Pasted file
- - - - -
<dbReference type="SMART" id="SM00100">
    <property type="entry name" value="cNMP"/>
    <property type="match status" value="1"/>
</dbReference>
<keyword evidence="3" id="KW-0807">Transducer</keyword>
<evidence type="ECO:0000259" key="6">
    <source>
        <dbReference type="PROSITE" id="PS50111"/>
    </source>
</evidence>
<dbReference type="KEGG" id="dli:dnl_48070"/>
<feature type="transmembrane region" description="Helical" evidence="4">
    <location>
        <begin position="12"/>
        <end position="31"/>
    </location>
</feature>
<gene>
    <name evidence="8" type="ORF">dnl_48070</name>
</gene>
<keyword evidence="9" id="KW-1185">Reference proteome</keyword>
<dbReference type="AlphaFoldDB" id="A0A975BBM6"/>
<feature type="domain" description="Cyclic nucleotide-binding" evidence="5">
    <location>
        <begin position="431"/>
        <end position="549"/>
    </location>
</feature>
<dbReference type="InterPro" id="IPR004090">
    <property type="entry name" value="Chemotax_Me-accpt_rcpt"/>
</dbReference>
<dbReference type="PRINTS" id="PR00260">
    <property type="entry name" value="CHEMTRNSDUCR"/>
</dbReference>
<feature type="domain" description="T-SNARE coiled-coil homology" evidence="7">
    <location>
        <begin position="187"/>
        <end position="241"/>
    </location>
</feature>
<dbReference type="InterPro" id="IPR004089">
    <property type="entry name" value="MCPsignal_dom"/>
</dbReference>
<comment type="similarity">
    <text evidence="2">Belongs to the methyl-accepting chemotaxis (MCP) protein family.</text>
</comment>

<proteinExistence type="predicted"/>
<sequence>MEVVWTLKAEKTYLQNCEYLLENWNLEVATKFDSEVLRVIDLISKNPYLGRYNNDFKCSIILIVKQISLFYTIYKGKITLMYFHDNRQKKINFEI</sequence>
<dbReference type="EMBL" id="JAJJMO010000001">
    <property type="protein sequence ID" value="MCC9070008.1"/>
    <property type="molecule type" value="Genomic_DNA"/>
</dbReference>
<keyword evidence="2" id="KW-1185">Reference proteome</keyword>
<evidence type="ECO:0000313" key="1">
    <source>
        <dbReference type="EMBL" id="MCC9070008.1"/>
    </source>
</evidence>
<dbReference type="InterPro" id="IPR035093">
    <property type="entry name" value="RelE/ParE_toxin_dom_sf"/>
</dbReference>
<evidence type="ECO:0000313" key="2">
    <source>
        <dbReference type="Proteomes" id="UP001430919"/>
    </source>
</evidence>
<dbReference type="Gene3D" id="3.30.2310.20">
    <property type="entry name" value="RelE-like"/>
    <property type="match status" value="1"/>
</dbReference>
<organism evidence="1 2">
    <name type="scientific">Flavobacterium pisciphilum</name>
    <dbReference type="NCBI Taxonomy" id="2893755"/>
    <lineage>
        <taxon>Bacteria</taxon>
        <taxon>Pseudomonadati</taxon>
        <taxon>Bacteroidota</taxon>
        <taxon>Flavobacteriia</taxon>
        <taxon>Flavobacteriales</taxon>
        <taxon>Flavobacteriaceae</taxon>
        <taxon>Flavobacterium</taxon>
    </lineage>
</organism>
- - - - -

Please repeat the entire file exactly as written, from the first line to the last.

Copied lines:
<dbReference type="SMART" id="SM00100">
    <property type="entry name" value="cNMP"/>
    <property type="match status" value="1"/>
</dbReference>
<keyword evidence="3" id="KW-0807">Transducer</keyword>
<evidence type="ECO:0000259" key="6">
    <source>
        <dbReference type="PROSITE" id="PS50111"/>
    </source>
</evidence>
<dbReference type="KEGG" id="dli:dnl_48070"/>
<feature type="transmembrane region" description="Helical" evidence="4">
    <location>
        <begin position="12"/>
        <end position="31"/>
    </location>
</feature>
<gene>
    <name evidence="8" type="ORF">dnl_48070</name>
</gene>
<keyword evidence="9" id="KW-1185">Reference proteome</keyword>
<dbReference type="AlphaFoldDB" id="A0A975BBM6"/>
<feature type="domain" description="Cyclic nucleotide-binding" evidence="5">
    <location>
        <begin position="431"/>
        <end position="549"/>
    </location>
</feature>
<dbReference type="InterPro" id="IPR004090">
    <property type="entry name" value="Chemotax_Me-accpt_rcpt"/>
</dbReference>
<dbReference type="PRINTS" id="PR00260">
    <property type="entry name" value="CHEMTRNSDUCR"/>
</dbReference>
<feature type="domain" description="T-SNARE coiled-coil homology" evidence="7">
    <location>
        <begin position="187"/>
        <end position="241"/>
    </location>
</feature>
<dbReference type="InterPro" id="IPR004089">
    <property type="entry name" value="MCPsignal_dom"/>
</dbReference>
<comment type="similarity">
    <text evidence="2">Belongs to the methyl-accepting chemotaxis (MCP) protein family.</text>
</comment>

<proteinExistence type="predicted"/>
<sequence>MEVVWTLKAEKTYLQNCEYLLENWNLEVATKFDSEVLRVIDLISKNPYLGRYNNDFKCSIILIVKQISLFYTIYKGKITLMYFHDNRQKKINFEI</sequence>
<dbReference type="EMBL" id="JAJJMO010000001">
    <property type="protein sequence ID" value="MCC9070008.1"/>
    <property type="molecule type" value="Genomic_DNA"/>
</dbReference>
<keyword evidence="2" id="KW-1185">Reference proteome</keyword>
<evidence type="ECO:0000313" key="1">
    <source>
        <dbReference type="EMBL" id="MCC9070008.1"/>
    </source>
</evidence>
<dbReference type="InterPro" id="IPR035093">
    <property type="entry name" value="RelE/ParE_toxin_dom_sf"/>
</dbReference>
<evidence type="ECO:0000313" key="2">
    <source>
        <dbReference type="Proteomes" id="UP001430919"/>
    </source>
</evidence>
<dbReference type="Gene3D" id="3.30.2310.20">
    <property type="entry name" value="RelE-like"/>
    <property type="match status" value="1"/>
</dbReference>
<organism evidence="1 2">
    <name type="scientific">Flavobacterium pisciphilum</name>
    <dbReference type="NCBI Taxonomy" id="2893755"/>
    <lineage>
        <taxon>Bacteria</taxon>
        <taxon>Pseudomonadati</taxon>
        <taxon>Bacteroidota</taxon>
        <taxon>Flavobacteriia</taxon>
        <taxon>Flavobacteriales</taxon>
        <taxon>Flavobacteriaceae</taxon>
        <taxon>Flavobacterium</taxon>
    </lineage>
</organism>